In October, the FCC released a damning reporting suggesting a major 911 outage affecting more than 11 million people in seven states could have been prevented. But there was, apparently, more to the story: during the April outage, Verizon failed in its responsibility to alert officials, and the FCC is now fining the company $3.4 million for the 750,000 residents of California affected.
750,000 people in California were affected
Under FCC regulations, service providers are required to alert Public Safety Answering Points, which field 911 calls, when there is an outage. Verizon, the FCC notes, failed to do this in Northern California, and 62 wireless emergency calls failed. (Verizon argued that a subcontractor responsible for routing the emergency calls didn't alert the company until the outage was over, but the FCC has decided Verizon is still ultimately responsible.)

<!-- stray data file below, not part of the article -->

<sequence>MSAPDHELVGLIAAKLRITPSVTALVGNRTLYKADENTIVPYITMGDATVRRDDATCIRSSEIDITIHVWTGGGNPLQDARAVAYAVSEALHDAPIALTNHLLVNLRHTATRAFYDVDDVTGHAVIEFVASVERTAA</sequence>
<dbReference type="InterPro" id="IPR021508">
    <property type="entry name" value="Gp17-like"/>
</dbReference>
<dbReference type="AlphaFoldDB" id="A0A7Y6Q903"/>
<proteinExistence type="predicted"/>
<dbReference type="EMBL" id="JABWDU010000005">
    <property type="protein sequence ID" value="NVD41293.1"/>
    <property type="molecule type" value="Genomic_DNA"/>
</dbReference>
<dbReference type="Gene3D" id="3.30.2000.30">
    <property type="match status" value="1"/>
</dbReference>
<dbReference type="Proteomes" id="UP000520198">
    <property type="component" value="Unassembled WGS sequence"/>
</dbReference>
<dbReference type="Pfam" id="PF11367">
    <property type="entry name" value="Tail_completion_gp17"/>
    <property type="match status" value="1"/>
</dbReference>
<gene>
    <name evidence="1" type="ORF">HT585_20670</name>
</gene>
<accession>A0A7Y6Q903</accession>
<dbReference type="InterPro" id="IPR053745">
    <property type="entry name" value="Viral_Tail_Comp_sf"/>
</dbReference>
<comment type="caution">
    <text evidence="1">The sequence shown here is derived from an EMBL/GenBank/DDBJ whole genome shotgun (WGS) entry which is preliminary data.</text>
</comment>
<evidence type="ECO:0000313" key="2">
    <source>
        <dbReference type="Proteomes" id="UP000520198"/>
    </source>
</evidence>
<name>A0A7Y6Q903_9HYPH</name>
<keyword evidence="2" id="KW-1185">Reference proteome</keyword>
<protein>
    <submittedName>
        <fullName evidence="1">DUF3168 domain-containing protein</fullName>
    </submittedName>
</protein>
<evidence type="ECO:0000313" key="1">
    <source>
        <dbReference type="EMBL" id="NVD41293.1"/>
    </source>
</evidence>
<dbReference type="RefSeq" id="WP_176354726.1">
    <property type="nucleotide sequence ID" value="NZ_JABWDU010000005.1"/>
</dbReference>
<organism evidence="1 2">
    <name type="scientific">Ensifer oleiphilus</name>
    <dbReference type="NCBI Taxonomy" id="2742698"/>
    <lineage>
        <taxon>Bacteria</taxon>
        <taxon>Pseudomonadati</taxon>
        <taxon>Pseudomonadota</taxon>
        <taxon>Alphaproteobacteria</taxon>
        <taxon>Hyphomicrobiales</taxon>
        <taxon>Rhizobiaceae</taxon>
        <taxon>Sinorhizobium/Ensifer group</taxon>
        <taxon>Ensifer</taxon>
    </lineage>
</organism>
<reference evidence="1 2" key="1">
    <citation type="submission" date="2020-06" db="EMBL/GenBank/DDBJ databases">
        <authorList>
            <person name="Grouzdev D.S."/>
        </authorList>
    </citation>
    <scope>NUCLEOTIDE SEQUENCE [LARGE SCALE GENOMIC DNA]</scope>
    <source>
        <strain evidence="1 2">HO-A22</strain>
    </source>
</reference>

Along with the fine, the FCC order will require Verizon to institute what the commission calls "a far-reaching compliance plan" to ensure the same situation doesn't happen again. Everyone relying on emergency services can only hope, as October's FCC report suggested outages are on the rise.